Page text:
To date, thousands of people walk the hallowed halls of the old Capitol, a national historic landmark that was once in jeopardy.
Nestled in the shade of giant live oaks sits a piece of Florida history. The old Capitol restored to its 1902 appearance with candy striped awnings and historic displays, yet this aging landmark was once in danger of being torn down.
Jane Brightbill with Visitor Services says, "When designed, current Capitol plans where to tear this down and have fountain out front, but citizen interest and historic preservation decided not to tear it down."
Annually, 50,000 visitors tour the old Capitol, the center of state government from 1845 to 1978. Sightseers come from all over the world.
A political heritage isn't the only attraction to Tallahassee. Visitors spend an afternoon roaming from museum to museum with a Tallahassee tour guide in tow.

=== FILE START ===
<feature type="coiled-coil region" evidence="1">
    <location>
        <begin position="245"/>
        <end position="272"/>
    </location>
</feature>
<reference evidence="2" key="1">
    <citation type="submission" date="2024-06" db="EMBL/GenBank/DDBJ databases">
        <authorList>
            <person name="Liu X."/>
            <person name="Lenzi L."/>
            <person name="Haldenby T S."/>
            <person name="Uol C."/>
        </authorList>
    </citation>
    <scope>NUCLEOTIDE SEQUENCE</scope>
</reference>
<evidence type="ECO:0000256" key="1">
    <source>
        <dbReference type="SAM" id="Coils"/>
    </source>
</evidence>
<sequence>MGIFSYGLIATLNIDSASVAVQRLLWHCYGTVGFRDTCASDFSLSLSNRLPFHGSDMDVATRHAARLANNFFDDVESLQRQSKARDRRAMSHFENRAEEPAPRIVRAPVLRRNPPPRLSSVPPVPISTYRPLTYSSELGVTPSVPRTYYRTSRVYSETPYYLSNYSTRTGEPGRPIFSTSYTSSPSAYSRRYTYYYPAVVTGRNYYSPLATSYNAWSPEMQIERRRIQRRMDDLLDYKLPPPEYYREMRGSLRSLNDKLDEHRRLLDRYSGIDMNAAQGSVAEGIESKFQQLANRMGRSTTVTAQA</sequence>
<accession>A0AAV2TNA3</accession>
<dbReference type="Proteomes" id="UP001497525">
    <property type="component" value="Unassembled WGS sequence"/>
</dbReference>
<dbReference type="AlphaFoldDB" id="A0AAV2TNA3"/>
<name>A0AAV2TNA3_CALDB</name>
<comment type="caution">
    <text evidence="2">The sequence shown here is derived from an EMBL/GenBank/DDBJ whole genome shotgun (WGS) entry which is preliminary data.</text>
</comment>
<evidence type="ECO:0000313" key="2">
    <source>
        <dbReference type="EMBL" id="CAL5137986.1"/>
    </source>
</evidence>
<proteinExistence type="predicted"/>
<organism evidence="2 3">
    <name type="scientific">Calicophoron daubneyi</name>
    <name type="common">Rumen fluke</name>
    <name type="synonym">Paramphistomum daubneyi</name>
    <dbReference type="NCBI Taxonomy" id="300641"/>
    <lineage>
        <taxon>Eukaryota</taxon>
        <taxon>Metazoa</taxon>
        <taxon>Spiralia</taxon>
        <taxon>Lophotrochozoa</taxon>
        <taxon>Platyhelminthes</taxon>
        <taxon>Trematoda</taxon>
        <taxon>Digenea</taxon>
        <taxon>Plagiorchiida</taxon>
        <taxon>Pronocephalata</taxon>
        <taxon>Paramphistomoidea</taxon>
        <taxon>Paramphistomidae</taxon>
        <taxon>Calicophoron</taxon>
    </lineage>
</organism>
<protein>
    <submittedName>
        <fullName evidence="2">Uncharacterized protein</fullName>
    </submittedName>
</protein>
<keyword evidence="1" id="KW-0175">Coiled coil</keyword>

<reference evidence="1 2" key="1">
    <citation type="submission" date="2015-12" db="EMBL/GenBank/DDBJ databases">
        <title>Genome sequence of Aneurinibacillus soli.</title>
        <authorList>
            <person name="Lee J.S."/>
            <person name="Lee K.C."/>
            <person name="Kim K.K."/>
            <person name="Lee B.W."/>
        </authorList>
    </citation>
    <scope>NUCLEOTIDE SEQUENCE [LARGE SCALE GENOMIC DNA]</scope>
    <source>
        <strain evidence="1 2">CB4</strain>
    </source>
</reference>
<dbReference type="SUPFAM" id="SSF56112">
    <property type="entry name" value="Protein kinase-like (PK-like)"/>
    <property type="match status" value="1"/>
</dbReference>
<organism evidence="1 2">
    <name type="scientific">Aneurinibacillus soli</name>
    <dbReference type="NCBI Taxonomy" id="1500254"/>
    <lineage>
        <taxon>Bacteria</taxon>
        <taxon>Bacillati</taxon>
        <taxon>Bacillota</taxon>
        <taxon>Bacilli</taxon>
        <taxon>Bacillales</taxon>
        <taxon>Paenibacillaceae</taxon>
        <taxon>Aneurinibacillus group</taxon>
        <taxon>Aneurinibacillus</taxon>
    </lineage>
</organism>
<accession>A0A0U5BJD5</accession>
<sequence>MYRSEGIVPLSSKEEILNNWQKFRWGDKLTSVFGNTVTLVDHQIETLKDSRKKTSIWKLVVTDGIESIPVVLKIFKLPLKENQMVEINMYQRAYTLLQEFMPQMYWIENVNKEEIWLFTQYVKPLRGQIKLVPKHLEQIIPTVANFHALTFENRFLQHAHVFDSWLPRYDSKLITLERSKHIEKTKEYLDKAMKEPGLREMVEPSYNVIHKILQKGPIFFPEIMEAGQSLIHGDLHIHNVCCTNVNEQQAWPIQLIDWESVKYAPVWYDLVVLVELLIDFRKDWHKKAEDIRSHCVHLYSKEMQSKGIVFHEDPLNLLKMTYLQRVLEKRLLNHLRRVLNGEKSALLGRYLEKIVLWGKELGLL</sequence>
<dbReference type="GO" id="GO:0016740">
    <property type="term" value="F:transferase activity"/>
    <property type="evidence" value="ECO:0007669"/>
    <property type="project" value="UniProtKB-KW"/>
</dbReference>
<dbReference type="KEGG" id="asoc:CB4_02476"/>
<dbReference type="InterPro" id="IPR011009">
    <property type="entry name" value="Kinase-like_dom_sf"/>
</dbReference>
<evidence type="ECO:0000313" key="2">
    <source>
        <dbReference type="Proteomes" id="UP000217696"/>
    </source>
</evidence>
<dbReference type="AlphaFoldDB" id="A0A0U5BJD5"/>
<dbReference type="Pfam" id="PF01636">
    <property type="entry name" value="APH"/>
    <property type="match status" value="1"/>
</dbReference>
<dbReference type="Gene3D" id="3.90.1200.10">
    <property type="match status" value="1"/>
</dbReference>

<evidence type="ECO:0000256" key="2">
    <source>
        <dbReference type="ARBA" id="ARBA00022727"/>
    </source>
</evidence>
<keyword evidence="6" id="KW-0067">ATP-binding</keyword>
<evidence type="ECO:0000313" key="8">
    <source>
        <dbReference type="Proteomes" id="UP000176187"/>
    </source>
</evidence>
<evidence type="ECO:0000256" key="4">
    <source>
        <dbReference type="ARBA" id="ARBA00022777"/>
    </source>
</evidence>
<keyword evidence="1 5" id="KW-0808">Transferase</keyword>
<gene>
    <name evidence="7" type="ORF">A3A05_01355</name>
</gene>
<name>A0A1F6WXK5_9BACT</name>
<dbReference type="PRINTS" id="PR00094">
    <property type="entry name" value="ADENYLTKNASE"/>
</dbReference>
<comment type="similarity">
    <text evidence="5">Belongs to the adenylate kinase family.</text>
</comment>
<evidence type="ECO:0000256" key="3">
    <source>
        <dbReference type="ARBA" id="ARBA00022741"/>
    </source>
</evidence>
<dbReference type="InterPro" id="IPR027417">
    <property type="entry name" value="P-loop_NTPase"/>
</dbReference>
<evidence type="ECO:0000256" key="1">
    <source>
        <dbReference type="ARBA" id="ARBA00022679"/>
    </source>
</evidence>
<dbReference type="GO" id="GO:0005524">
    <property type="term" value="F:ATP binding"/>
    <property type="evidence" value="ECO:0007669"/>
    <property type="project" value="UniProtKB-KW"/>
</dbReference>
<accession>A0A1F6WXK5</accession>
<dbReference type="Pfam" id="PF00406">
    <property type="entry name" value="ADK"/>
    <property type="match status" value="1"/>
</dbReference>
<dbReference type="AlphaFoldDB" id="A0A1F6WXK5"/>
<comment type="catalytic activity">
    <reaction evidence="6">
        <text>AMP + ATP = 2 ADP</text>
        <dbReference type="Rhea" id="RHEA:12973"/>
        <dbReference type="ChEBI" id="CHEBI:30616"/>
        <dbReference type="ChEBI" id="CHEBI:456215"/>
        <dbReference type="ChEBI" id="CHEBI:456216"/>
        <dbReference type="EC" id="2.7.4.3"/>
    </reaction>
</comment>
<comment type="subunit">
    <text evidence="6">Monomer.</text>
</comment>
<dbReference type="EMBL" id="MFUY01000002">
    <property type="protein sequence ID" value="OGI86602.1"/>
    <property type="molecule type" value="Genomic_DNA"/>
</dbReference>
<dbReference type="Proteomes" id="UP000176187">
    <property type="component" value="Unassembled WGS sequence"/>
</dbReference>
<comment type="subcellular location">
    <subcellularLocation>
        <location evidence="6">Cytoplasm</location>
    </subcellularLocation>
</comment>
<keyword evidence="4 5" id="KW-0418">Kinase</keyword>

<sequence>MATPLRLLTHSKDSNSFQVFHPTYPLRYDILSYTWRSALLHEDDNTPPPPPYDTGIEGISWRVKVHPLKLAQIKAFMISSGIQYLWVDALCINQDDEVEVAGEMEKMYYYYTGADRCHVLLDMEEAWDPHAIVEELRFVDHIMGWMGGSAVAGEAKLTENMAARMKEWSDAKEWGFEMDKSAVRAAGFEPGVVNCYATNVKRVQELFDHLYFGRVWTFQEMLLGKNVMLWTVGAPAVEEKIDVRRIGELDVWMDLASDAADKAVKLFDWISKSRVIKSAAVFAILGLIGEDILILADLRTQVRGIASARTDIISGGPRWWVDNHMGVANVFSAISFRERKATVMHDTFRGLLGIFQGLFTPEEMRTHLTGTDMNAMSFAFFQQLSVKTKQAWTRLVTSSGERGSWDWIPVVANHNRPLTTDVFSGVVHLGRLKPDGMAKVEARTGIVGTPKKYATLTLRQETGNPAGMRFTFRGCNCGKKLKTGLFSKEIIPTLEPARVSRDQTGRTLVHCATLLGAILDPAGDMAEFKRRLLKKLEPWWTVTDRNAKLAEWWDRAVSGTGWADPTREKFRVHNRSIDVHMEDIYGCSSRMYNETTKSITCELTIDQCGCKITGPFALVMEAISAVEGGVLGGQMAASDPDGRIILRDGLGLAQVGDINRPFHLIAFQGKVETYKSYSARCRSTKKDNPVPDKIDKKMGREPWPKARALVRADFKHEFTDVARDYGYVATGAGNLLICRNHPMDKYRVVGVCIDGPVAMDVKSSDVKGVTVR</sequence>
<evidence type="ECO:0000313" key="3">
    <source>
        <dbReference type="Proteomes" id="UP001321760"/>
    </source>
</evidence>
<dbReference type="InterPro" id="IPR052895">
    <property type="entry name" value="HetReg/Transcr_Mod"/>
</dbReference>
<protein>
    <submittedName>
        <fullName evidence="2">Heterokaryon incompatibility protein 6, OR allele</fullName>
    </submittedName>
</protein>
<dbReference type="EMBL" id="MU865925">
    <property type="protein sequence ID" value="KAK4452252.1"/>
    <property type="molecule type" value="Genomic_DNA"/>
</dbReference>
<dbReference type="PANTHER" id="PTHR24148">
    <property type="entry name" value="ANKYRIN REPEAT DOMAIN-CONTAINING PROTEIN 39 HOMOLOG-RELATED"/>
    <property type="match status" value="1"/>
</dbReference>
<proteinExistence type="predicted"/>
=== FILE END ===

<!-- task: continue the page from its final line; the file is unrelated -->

Wendy Shaffield, a Tallahassee resident, says, "I like it because it is small, but you have all the things of a big city."
A Tallahassee trademark is of course its rolling hills and canopy roads. There are 20 miles of designated greenways and there's a reason for the name Spanish moss.
Ann Bidlingmeir, a Tallahassee tree activist, says, "The lengthy droopy moss looks like the beards of the Spaniards."
From the Vietnam memorial to the historic Mission San Luis and the Capitol skyline, Tallahassee has something for everyone.
The Leon County Tourist Development Council says Mission San Luis was the site of the first Christmas celebrated in the United States.
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